This mythical story lives on in our psyches as part of our religious heritage. The lessons learned in the biblical account emphasize the folly of what happens when people do not understand each other. However, there are also other underlying themes which the Genesis story presents.
For example, the writer offers the idea that the diverse languages spoken around the world came to be because the people speaking different languages at the tower were dispersed around the world as a punishment for trying to build a tower to reach heaven and be seen as heavenly beings. In other words, the human attempt to build such a tower was an act of hubris, to become like God. And in an almost comical reference, the writer adds:
The Lord came down to see the city and the tower, which mortals had
built. And the Lord said, "Look, they are one people, and they have one
language, and this is only the beginning of what they will do; nothing
that they propose now will be impossible for them. Come, let us go down
and confuse their language there, so that they will not understand one
another's speech." (Genesis 11:5-7)
But you notice in this story of the Tower of Babel that another very important theme slips in. It is this: the Lord does not trust the human beings working on the tower. They must be up to no-good, and if not with the tower, then eventually they will do something even worse than building a tower up and into heaven. In other words, human beings are not trustworthy, at least, not so in the Lord's eyes.
However, this was not the conclusion as stated earlier in the first chapter of Genesis: "God saw everything he had made, and indeed, it was very good." (Genesis 1:31). And so, we may ask: Is humanity trustworthy or not? On the one hand, they are part of creation that is "very good;" but on the other hand, they can be trouble-makers and "nothing that they propose to do will now be impossible for them."
These opposing points of view arise from two different creation accounts, appearing at different times in the emerging consciousness of the biblical writers. And dragging this dichotomy of belief through the centuries, we arrive at the present moment when we are split. We ride the see-saw of expectations as to the essential nature of human personality. Are we essentially trustworthy or untrustworthy? Do we intend to do the "good," or do we do the "bad" when it serves our interests, while hoping no one will really see?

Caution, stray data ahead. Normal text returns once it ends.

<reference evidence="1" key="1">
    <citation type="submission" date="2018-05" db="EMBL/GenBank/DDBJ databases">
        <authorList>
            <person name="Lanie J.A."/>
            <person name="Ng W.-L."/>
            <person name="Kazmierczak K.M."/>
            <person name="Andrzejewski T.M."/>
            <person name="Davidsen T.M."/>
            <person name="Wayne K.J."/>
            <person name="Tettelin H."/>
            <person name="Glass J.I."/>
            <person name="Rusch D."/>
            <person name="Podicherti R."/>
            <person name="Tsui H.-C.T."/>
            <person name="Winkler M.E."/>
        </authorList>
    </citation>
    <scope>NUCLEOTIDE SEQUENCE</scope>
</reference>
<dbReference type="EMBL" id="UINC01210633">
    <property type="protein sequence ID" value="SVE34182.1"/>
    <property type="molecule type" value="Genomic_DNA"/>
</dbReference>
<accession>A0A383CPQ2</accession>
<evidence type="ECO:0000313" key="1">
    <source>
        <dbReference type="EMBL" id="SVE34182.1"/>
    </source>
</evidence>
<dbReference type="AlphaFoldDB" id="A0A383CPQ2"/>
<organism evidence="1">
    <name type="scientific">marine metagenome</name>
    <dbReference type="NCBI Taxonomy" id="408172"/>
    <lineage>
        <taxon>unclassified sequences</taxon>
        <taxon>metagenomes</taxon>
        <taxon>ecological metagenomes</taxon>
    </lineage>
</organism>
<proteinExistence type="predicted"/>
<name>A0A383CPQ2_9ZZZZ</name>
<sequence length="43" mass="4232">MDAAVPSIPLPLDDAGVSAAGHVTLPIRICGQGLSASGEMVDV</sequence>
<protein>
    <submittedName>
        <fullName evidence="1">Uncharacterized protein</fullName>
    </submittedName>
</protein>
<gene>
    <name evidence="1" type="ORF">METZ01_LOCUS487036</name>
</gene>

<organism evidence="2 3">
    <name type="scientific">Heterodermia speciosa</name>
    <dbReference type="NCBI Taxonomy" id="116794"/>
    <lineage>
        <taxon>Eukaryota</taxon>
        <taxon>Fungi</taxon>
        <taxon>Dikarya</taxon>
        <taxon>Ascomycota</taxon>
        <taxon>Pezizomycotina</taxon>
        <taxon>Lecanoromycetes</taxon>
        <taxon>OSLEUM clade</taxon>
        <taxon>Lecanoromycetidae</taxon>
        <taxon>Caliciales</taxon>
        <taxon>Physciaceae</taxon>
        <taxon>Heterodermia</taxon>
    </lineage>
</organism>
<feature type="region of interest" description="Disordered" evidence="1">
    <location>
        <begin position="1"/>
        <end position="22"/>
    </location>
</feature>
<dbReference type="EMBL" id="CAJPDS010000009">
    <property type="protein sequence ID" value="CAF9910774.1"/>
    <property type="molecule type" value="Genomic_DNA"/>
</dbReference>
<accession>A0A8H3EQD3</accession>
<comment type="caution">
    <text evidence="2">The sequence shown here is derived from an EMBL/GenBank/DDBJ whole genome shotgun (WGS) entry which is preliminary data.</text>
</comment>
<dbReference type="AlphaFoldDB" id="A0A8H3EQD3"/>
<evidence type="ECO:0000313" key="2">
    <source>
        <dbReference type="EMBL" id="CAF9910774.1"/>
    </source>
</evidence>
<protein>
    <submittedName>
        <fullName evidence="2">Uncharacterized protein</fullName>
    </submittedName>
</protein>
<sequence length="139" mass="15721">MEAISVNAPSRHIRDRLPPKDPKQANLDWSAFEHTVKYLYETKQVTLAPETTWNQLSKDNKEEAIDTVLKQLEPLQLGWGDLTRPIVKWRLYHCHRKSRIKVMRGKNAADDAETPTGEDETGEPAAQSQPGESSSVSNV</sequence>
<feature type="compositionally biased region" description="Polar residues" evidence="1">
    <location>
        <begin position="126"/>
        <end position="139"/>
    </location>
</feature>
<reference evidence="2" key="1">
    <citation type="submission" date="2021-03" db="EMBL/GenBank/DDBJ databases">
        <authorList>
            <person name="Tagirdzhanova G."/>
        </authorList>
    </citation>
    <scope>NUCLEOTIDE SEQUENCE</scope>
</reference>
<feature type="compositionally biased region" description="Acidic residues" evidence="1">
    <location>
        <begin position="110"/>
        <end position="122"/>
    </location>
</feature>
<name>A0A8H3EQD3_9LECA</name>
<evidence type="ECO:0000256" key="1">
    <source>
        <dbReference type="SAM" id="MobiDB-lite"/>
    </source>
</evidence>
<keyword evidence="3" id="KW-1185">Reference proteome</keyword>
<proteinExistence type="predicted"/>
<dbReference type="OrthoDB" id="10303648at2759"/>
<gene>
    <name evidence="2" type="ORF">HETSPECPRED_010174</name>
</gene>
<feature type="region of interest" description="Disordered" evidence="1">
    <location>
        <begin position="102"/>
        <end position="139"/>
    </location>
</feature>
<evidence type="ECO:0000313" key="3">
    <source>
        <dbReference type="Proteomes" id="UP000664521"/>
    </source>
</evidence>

Meanwhile, our towers of babel go up and down. We cast a leery eye over at our neighbors' homes, yards, places of work and play. We believe in providing assistance, just not too much so that they remain somehow in check, because -- heaven knows -- they might get out of control. After all, in our rise to power we have developed the know-how and gathered enough resources that we can indeed destroy and be destroyed.
But let us also remember this. We create, build, and finance hospitals, universities, museums, playgrounds, works of splendid beauty, symphonies of space-transcending heights and depths, police and military forces to keep peace and protect boundaries, democratic institutions and codes of law that uphold and protect the noblest ideals of a civilized people.
Humanity cannot be considered to be essentially bad. And so, we press the pause button during the Passover and Easter season to reflect upon the story of the Tower of Babel as a lens through which we see the horrific experiences of our past several months: the pandemic's toll of human life and resources, the flood of refugees seeking safety and high ground when their habitats disappear, the pervasive failure to control gun violence, the daily litany of people shot to death, and the divided will of a people to affirm the essential goodness of human nature.
Now the question of humanity's trustworthiness comes down to what each of us can do: We can trust.
We must trust that our essential nature is good, that we are trustworthy. We must learn to act trustworthy toward our children because they can learn that they are trustworthy only if they experience what it is to be trusted. We must act trustworthy toward our governments and institutions of civilizations who can govern and manage in a trustworthy manner only if they are trusted. Trust is not a license to do whatever you and/or I want. Rather, it is a psychological, spiritual, and moral impulse to act according to our essential nature, and to live with the consciousness that when we do not live in this manner, we suffer the consequences of having to restore a broken trust. This is our privilege, our challenge, and our opportunity to undertake the process of transformation consciously.
As the old alchemists understood, this is indeed a great work, a Magnum Opus, laid upon us. It begins with confession or the honest recognition of who we are and what needs to be done. Next comes illumination which is the gathering of "in-sight." Then we undertake education. Education means more than acquiring a skill for a trade. Education means to develop our mental, moral, social, spiritual, and psychological capabilities toward the end of fulfilling our potential as trustworthy human beings. Only then is the fourth stage of the Great Work made possible: transformation.
Why transformation if the person has been educated already? This is because education alerts us to the dilemma of the Genesis stories: the Tower of Babel teaching of not being trustworthy, and the Genesis story of creation as good and trustworthy. This is a choice you and I must make each day. As we make the choice and commit ourselves toward the realization of life as trustworthy, we assist in moving creation a little further toward the fulfillment of human potential and consciousness.